- George Prentice
In April 2011, we visited a Jerome livestock auction as part of an investigation into high levels of drugs found in cattle linked to Idaho dairies. Auction officials, not pleased with our presence, called us "terrorists." If a 2014 measure signed into law by Governor C.L. "Butch" Otter had been in effect at the time, we would have faced fines of up to $5,000 and up to a year in jail.
That so-called "Ag Gag" law was enough to bring, the Animal Legal Defense Fund, People for the Ethical Treatment of Animals, the American Civil Liberties Union of Idaho and the Center for Food Safety together to challenge the law's constitutionality. In Aug. 2015, U.S. District Court Chief Judge B. Lynn Winmill ruled the law was unconstitutional, saying it "violated the Equal Protection Clause because it was motivated in substantial part by animus towards animal welfare groups, and because it impinges on free speech, a fundamental right."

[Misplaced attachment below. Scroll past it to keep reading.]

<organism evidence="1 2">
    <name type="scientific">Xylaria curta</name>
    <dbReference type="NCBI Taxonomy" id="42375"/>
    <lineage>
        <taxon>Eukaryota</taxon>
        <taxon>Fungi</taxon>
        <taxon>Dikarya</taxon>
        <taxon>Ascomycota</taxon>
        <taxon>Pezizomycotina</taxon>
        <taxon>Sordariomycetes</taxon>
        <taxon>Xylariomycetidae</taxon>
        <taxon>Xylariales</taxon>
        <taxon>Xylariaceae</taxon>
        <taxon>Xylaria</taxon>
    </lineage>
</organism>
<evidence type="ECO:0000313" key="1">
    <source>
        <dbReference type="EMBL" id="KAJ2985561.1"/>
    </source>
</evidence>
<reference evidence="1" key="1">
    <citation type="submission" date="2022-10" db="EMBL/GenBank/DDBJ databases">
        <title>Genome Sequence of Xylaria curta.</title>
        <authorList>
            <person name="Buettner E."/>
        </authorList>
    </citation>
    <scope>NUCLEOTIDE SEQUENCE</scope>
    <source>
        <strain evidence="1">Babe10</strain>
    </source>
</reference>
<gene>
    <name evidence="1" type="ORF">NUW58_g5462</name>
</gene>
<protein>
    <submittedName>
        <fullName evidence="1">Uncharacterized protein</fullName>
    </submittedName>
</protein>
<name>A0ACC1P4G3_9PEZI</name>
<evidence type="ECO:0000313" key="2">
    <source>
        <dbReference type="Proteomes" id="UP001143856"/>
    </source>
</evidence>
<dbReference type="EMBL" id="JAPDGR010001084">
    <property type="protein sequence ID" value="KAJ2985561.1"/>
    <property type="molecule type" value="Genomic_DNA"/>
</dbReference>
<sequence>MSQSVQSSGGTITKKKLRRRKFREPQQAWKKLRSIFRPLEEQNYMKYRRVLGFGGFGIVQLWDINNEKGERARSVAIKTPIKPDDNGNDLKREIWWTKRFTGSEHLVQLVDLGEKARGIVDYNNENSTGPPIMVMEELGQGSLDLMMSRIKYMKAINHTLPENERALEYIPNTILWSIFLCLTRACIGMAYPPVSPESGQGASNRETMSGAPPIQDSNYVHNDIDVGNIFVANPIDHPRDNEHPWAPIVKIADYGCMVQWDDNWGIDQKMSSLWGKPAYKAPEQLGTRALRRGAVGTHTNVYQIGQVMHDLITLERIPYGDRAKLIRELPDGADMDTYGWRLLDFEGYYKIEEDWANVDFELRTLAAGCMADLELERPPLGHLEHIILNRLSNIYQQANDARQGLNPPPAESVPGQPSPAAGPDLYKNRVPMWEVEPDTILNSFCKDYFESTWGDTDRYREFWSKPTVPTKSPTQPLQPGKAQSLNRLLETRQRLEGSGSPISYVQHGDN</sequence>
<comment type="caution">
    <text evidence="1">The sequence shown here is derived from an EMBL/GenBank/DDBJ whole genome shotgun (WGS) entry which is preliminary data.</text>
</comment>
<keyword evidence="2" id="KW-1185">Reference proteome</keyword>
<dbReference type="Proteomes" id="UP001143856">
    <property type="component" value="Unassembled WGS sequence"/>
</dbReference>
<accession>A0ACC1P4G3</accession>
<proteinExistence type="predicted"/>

Now, Winmill has granted a motion requiring the State of Idaho to pay nearly $250,000 in attorneys fees to the plaintiffs.
"This ruling is a warning to other states that PETA will challenge 'Ag-Gag' laws, we will win, and it will be costly for the state," said PETA general counsel Jeffrey Kerr Thursday in a reaction to Winmill's order."The American public has a right to know when the meat industry is breaking the law, and Idaho's 'ag-gag' law was a blatant violation of free speech."